Coronavirus: US trading halted as shares plunge around the world
Trading in US shares was briefly suspended after sharp falls led to an automatic halt in the selling and buying of stocks.
Once trading resumed, the three major US stock indexes were down over 6 percent.
The move follows dramatic falls globally with shares facing the worst day since the 2008 financial crisis.
Oil prices plunge by 20 percent after Saudi Arabia launched a price war with Russia, hitting markets already reeling from fears of the impact of the coronavirus.
Trading on the top three indexes in the US were halted for 15 minutes. When trading resumed shares continued to fall, before appearing to stabilise. By mid morning the Dow Jones was down 6 percent.
The current system was put in place in 2013. This is the first time a stop has been triggered under the current rules.
In US markets, falls on the Dow Jones index of major companies were led by oil firms Chevron and Exxon Mobil, which fell more than 7 percent.
Oil firms Apache and Marathon oil led the S&P 500 index down, dropping 40 percent apiece.
The oil price fell nearly 30 percent to $US31.14 on Monday, its biggest single-day fall since the start of the first Gulf war in 1991, before recovering slightly to trade 20 percent lower.
"It shows a level of nervousness in the market which I haven't seen in a long time," said Justin Urquhart-Stewart, co-founder of Seven Investment Management.
Investors are selling stocks at such a rate because they cannot quantify what Saudi Arabia and Russia might do, he said.
Russ Mould, investment director at stockbroker AJ Bell, said: "Back in January the UK stock market was near an all-time high, the US stock market was at an all-time high and markets had become very optimistic, almost complacent, the classic late stage of a stock market cycle. Investors think things will get better forever."
The UK falls came as stock markets around the world saw dramatic falls. In Europe, the main stock market indexes in France, Germany and Spain were all trading over 7 percent lower.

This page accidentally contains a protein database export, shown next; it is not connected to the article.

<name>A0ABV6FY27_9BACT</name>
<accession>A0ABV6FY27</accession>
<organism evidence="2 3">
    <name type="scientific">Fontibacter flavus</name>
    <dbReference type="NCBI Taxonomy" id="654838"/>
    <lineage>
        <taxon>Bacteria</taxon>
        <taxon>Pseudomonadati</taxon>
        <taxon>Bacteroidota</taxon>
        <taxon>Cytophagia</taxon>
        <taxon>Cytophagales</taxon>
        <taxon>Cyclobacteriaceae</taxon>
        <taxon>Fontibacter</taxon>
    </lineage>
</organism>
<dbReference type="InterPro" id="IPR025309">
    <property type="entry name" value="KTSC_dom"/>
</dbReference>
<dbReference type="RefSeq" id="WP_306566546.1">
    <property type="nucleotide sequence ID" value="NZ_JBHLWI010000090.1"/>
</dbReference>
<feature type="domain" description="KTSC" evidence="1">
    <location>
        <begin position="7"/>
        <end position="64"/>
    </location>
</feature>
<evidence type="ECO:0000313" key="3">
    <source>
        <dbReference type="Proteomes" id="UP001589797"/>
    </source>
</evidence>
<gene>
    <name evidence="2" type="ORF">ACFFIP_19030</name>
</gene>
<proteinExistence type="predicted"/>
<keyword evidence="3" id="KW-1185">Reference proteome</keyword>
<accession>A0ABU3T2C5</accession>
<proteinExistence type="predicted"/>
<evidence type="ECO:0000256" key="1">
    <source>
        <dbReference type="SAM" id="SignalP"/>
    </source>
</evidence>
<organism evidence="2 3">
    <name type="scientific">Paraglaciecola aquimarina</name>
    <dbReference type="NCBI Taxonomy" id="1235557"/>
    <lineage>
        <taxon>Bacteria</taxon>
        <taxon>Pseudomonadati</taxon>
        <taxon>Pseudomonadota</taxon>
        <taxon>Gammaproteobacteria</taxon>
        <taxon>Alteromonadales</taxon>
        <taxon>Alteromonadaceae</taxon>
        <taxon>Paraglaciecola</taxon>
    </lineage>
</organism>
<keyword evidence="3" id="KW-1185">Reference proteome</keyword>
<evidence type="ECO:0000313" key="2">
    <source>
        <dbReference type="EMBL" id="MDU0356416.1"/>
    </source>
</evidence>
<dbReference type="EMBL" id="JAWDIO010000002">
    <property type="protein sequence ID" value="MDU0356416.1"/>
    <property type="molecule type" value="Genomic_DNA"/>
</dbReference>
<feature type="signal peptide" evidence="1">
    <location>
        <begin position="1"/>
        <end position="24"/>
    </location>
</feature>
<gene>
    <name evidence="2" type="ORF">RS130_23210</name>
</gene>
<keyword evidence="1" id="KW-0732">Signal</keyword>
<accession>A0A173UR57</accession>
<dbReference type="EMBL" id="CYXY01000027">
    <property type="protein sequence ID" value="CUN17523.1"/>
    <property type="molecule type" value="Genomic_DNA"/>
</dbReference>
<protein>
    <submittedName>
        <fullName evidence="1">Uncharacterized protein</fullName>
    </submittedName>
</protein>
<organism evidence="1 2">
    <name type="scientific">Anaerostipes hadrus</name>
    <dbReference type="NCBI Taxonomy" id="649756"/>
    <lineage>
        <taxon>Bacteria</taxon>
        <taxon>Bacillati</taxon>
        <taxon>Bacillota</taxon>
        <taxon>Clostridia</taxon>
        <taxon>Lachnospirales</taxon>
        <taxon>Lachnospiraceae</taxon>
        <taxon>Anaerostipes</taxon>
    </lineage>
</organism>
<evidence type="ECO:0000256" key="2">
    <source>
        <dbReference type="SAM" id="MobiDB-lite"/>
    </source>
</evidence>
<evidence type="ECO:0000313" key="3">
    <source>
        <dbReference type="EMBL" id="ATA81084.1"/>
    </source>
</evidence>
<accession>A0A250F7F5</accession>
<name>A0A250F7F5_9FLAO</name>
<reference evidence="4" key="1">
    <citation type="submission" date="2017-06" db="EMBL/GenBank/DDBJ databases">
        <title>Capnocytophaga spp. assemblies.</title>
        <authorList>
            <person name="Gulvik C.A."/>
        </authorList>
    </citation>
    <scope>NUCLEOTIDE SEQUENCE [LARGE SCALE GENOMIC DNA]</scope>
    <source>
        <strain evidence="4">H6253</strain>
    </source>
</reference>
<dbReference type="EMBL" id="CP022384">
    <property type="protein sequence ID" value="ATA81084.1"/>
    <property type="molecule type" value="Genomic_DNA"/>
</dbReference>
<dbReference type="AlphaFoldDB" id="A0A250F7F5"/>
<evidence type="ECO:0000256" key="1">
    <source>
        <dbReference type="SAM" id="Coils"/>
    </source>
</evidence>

Elsewhere on the markets, the price of gold hit a seven-year high, trading at $1,700 per ounce. Gold is often seen as a desirable asset to hold in times of uncertainty.
And in a historic moment, the price on benchmark UK government bonds for two-, three-, four-, six- and seven-year maturities rose so high that yields - or the rate of return on the bond - briefly turned negative for the first time. A negative yield means investors will lose money from holding the bond.
Earlier on Monday, Asian stock markets had also fallen sharply, with Japan's Nikkei 225 index down 5% while Australia's ASX 200 slumped 7.3% - its biggest daily drop since 2008.
In China, the benchmark Shanghai Composite fell 3%, while in Hong Kong, the Hang Seng index sank 4.2%.
Why should I care if stock markets fall?
Many people's initial reaction to "the markets" is that they are not directly affected, because they do not invest money.
Yet there are millions of people with a pension - either private or through work - who will see their savings (in what is known as a defined contribution pension) invested by pension schemes. The value of their savings pot is influenced by the performance of these investments.
Pension savers mostly let experts choose where to invest this money to help it grow. Widespread falls in share prices are likely to be bad news for pension savers.
As much as £600bn is held in defined contribution pensions at the moment.
So big rises or falls can affect your pension, but the advice is to remember that pension savings, like any investments, are usually a long-term bet.
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